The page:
Yorktown: “The World Turned Upside Down”? (Hamilton 38)

Chernow’s Alexander Hamilton, Fleming’s Beat the Drum: The Siege of Yorktown, and dozens of other scholarly works state that at Yorktown on October 19, 1781, when the British marched out to surrender to the Americans and French, they played “The World Turned Upside Down.” In Hamilton: The RevolutionLin-Manuel Miranda commented :

Per Chernow, this was the name of the tune the British sang as they retreated. I sought out the actual song and it’s … well, it’s a drinking song. It’s sprightly and lively and fun to sing with a pint in your hand, but didn’t serve me musically. So I wrote my own melody for it. But God, what a great sentiment for the end of the war and the birth of this moment. (Hamilton: The Revolution, p. 122 n. 8)

The lyrics of a 1646 poem called “The World Turned Upside Down,” which laments the quashing of Christmas cheer by Oliver Cromwell and the Puritans, are here. First stanza:

Listen to me and you shall hear, news hath not been this thousand year:
Since Herod, Caesar, and many more, you never heard the like before.
Holy-dayes are despis’d, new fashions are devis’d.
Old Christmas is kickt out of Town.
Yet let’s be content, and the times lament, you see the world turn’d upside down.
An instrumental version of the popular melody to which that poem was sung is here, as a MIDI file (with a different set of lyrics).

Now: I’m both a historian and a lover of art. In Hamilton: An American Musical, Miranda’s “The World Turned Upside Down” works brilliantly as the conclusion to the Revolutionary War sequence. Art-Lover Dianne doesn’t care whether a tune by that name was actually played at Yorktown on October 19, 1781.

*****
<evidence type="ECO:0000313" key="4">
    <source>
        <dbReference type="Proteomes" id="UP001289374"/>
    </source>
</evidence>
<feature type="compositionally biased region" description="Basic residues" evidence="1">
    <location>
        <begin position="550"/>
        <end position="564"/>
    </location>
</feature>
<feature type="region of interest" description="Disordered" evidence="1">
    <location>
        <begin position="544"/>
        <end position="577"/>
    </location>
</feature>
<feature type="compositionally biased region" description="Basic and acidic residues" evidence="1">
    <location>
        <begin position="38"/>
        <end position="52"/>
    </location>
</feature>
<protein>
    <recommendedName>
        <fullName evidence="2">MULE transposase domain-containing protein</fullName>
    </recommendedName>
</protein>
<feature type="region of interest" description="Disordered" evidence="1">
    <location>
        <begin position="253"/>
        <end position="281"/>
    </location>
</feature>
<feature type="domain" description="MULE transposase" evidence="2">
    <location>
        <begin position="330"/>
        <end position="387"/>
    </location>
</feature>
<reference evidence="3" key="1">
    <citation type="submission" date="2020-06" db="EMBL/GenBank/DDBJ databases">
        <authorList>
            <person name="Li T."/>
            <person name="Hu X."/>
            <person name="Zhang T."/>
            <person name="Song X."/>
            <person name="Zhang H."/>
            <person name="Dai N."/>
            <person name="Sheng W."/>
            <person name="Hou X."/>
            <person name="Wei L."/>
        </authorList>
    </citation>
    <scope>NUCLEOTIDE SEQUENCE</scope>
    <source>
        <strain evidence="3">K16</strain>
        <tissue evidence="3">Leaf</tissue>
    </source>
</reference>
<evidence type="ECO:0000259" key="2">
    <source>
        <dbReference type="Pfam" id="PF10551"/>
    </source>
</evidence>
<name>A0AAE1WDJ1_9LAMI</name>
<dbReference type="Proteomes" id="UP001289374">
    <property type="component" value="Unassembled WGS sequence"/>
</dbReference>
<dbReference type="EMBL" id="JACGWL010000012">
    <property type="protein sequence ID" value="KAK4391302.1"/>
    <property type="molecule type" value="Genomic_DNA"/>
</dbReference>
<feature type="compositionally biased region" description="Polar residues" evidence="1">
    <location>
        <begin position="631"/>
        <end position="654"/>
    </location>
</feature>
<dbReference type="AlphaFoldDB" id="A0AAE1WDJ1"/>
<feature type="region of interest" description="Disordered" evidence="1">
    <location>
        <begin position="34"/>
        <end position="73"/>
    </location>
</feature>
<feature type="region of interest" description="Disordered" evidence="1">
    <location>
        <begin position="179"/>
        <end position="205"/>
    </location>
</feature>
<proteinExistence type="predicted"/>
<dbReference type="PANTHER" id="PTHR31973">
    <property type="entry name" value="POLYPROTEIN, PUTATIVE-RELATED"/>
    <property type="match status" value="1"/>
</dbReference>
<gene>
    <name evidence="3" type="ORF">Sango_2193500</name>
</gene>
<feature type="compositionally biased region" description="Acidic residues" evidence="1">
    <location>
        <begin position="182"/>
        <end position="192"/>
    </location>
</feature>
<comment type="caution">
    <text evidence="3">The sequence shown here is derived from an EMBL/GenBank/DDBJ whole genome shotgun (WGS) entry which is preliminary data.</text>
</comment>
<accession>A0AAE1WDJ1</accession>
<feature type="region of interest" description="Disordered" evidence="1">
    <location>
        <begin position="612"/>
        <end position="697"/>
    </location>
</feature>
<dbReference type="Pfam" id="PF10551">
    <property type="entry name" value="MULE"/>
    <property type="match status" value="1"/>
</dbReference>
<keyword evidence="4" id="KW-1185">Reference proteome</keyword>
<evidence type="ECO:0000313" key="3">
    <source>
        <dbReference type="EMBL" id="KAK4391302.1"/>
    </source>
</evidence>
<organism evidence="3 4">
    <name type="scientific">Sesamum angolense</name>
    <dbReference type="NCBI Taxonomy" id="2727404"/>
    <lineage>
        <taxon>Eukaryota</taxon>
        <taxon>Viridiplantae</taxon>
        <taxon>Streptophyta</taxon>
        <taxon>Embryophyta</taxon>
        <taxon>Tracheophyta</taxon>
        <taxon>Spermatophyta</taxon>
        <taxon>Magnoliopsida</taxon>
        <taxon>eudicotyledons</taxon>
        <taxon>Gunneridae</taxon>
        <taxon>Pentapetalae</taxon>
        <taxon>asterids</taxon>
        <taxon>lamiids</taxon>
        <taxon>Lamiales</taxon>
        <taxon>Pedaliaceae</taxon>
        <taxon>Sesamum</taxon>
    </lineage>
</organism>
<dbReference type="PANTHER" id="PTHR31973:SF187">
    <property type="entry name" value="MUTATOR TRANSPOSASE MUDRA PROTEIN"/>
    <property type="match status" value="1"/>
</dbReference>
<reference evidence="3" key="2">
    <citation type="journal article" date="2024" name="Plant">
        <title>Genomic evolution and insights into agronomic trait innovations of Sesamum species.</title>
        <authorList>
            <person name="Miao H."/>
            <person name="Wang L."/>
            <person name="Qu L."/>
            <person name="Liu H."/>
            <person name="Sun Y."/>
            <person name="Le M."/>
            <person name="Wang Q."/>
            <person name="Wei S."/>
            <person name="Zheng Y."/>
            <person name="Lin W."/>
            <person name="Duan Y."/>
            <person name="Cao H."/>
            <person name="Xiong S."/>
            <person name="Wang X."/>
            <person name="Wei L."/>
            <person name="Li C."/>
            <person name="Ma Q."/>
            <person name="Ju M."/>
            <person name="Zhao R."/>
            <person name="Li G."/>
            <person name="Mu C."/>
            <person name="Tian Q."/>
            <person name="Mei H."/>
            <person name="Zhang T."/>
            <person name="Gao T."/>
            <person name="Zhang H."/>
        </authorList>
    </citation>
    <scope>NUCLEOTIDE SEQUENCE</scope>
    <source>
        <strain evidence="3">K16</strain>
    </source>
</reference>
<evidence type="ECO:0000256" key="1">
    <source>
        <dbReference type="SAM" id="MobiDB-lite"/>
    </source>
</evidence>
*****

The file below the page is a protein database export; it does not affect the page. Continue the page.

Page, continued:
But Historian Dianne yearns to know!

Primary sources on music played at Yorktown

As you’ll have noticed by now, I’m obsessed with primary sources. I’ve read every eyewitness source I could find on Yorktown (list at the end of last week’s post). Short version: I’ve seen no reference in any of them to the British playing “The World Turned Upside Down.”

Long version: here are the sources that mention fifes, drums, marches, and/or music.

Third of the Articles of Capitulation:

The garrison of York will march out to a place to be appointed in front of the posts, at two o’clock precisely, with shouldered arms, colours cased, and drums beating a British or German march. … (More here)

Lt.-Col. Saint George Tucker (American), from his journal for October 19, 1781:

Our Army was drawn up in a Line on each side of the road … the Americans on the right, the French on the left. Thro’ these Lines the whole British Army march’d their Drums in Front beating a slow March. Their Colours furl’d and Cased. I am told they were restricted by the capitulation from beating a French or American march. (More here)

Johann Doelha (German in service of the British), from his journal:

In the afternoon of the 19th of October, between 3 and 4 o’clock all the troops marched out of the lines and camp with bag and baggage, muskets and side arms, with standards cased, but with drums and fifes playing.

We marched out Williams Street, or down the road which leads to Williamsburg, in column with shouldered muskets, through the whole enemy army, with our drummers beating a march. [The editor, Tilden, says in footnote 52: “A lively, old English air: ‘The World Turned Upside Down.’]

On the right flank, every regiment of the French paraded white silk colors adorned with 3 silver lilies; beyond the colors stood drummers and fifers and in front of the colors the Haubisten [band] which made splendid music. … [The Americans] stood in 3 ranks, first the regular troops which also had Haubisten and musicians making beautiful music and appeared tolerable enough. (“The Doehla Journal,” translated by Robert J. Tilden, William and Mary Quarterly 2nd series, 22:3 [July 1942], p. 257-8)